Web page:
These veterans have exchanged combat helmets, weapons and MRAPs for hardhats, tool boxes and motorcycles and perform a myriad of voluntary jobs for veterans in need. This includes providing "a warm meal, clothing, shelter, and guidance to our veterans" or just saying "Thank you" and "Welcome home."
A couple of examples of their goodwill:
Back in July, under the hot Texas sun, these "Angels of Help" built a beautiful garden shed for a 93-year old World War II veteran.
A few weeks ago, as cooler weather prevailed, with assistance from the local Veterans of Foreign Wars Post 4443, they erected a chain link fence for a disabled Vietnam War veteran. Of course, their project had to have a "code name." How about "Operation Chain Link."
Members of CVMA Chapter 23-7 stand by disabled Vietnam War veteran Allen Hancock after installing a chain link fence surrounding the veteran's property. (Photo courtesy CVMA)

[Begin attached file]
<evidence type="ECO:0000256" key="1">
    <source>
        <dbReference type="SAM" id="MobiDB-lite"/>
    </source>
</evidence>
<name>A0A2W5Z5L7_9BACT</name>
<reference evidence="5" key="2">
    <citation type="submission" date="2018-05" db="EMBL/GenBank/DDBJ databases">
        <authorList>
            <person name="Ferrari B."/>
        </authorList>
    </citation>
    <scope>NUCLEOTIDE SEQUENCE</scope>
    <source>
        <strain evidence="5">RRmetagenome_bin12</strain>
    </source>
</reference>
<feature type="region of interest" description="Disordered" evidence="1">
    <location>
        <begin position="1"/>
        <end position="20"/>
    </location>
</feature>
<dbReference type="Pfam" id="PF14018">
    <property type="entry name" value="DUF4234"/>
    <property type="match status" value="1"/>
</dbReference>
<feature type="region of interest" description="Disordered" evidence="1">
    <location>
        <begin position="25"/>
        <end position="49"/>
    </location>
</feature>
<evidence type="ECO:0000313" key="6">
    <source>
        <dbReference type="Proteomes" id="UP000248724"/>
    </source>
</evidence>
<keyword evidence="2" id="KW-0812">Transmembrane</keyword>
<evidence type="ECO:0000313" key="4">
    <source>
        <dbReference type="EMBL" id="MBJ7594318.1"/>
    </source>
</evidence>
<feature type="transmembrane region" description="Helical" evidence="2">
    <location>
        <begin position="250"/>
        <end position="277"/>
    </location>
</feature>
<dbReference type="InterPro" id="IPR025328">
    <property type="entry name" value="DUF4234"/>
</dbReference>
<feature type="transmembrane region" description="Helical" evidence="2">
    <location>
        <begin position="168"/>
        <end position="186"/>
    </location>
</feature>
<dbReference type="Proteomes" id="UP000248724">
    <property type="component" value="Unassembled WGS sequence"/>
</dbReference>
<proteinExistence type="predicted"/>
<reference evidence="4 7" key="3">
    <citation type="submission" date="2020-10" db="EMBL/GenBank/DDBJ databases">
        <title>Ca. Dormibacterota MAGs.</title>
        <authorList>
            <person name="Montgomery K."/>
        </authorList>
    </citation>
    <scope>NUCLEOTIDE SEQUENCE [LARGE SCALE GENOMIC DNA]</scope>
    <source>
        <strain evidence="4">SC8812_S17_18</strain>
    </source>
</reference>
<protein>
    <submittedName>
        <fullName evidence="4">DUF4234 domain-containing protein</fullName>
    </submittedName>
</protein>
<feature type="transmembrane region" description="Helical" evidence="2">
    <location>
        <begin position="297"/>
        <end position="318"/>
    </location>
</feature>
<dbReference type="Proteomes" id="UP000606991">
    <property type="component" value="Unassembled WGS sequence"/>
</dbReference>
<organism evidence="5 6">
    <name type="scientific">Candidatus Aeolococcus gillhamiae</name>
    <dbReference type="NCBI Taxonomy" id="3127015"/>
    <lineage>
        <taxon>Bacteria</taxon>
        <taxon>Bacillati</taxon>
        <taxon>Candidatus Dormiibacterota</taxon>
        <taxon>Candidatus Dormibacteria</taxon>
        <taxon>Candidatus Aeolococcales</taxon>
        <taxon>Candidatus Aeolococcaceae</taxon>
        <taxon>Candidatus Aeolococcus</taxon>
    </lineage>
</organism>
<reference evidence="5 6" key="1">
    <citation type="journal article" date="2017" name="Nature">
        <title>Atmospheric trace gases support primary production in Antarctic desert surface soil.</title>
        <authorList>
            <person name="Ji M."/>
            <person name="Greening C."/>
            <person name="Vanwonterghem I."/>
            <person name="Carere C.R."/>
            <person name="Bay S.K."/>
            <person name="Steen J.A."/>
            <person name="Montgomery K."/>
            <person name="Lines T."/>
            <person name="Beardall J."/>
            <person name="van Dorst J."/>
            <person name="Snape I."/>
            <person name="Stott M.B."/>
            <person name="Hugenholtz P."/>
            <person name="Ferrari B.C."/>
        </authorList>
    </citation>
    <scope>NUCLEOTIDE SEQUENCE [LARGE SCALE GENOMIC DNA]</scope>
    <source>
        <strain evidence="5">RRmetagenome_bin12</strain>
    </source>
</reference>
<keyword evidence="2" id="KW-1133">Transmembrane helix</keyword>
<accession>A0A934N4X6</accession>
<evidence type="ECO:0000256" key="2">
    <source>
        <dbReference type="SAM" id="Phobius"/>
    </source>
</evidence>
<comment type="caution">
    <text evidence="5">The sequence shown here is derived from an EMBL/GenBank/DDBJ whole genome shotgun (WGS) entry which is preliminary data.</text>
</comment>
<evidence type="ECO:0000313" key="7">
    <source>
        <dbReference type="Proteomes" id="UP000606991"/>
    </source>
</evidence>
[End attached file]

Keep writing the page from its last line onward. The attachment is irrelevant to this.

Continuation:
Because of Operation Chain Link, wheelchair-bound veteran Allen Hancock, who lives alone, can now enjoy watching his loyal companion, a dog named "Tonto," roam around the yard without concerns.
Thank you Honor Flight Austin. Thank you CVMA Capital of Texas Chapter 23-7, and a special thank you to Tanya Kinney, Darrel DeLong, Aaron Skinner, Kenneth "TexKen" Baldwin, Rob "Lewy" Lewis, Dan "Eagle" Bayes, Jeremy "Germ" Kenard, Jimmy "Hillbilly" Harris and Shanna "Tinkerbell" Baldwin.
You certainly "have the backs" of our veterans this Veterans Day and every day.
Lead photo: Honor Flight Austin World War II veterans during a recent visit to the newly unveiled American Veterans Disabled for Life Memorial in Washington D.C. (Photo courtesy Honor Flight Austin)
* The Department of Veterans Affairs publishes a "Directory of Veterans and Military Service Organizations" listing organizations that are "Non-profit, national in scope, of good reputation, in existence and involved with Veterans for a minimum of three years, dedicated to a wide range of Veterans' issues with a membership of at least 1,000 or Congressionally recognized."
For more information on Honor Flight Austin, please go here.